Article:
Pepper Pain

Thursday, April 29th, 2010

Capsaicin is the magic ingredient that makes hot chilli peppers hot. The human body produces its own endogenous capsaicin-like substances — fatty acids called oxidized linoleic acid metabolites or OLAMs — but they don’t simply generate a spicy heat; they cause pain:

Dr Kenneth Hargreaves, senior researcher at the Dental School at the University of Texas, and his team next set out to see if they could block these newly discovered pain pathways.

Lab work on mice showed that by knocking out a gene for the receptors, there was no sensitivity to capsaicin.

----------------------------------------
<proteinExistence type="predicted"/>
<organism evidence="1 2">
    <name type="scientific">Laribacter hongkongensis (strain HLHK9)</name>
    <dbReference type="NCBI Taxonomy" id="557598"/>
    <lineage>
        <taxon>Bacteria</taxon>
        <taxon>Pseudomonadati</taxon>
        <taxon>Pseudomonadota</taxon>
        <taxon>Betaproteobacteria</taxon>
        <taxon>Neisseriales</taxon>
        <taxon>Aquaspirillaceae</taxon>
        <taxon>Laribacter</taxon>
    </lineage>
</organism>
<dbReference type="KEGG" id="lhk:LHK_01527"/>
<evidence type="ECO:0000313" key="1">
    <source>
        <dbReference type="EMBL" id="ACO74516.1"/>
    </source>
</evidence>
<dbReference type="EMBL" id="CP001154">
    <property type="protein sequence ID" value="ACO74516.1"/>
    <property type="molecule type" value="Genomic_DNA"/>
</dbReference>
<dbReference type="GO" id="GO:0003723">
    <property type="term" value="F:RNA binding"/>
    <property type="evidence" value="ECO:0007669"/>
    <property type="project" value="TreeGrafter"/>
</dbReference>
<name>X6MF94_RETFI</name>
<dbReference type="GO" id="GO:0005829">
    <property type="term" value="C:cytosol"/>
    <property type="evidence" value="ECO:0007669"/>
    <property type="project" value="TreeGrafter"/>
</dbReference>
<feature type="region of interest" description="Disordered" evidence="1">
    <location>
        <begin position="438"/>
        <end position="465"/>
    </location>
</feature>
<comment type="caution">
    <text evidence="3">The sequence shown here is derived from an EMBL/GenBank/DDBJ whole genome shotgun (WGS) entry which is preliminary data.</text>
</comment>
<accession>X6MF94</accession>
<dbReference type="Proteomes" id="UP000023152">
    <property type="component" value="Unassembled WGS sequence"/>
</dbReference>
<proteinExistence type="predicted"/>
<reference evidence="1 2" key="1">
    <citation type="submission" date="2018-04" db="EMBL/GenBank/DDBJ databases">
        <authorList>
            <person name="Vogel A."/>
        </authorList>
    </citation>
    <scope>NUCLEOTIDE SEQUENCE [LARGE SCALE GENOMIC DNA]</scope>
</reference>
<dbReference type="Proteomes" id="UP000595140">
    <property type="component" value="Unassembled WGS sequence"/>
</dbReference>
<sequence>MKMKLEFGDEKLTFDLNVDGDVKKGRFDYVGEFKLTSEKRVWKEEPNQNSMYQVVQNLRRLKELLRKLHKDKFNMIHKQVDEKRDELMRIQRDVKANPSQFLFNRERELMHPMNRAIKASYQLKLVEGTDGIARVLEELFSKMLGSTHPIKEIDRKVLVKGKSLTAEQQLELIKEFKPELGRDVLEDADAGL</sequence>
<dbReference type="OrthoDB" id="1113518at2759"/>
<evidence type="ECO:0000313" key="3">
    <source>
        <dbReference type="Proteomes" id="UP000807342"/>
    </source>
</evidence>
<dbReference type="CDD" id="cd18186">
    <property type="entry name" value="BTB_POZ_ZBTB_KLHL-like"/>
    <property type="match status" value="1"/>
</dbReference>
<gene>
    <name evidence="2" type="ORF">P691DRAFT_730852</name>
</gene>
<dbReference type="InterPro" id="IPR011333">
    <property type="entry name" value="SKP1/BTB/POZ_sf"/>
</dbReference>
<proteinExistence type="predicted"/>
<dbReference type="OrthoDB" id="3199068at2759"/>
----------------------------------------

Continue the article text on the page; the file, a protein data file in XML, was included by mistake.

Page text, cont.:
Armed with this knowledge they set about making drugs to do the same.

Dr Hargreaves said: “This is a major breakthrough in understanding the mechanisms of pain and how to more effectively treat it.

“We have discovered a family of endogenous capsaicin-like molecules that are naturally released during injury, and now we understand how to block these mechanisms with a new class of non-addictive therapies.”

Ultimately, he hopes the drugs will be able to treat different types of chronic pain, including that associated with cancer and inflammatory diseases such as arthritis and fibromyalgia.

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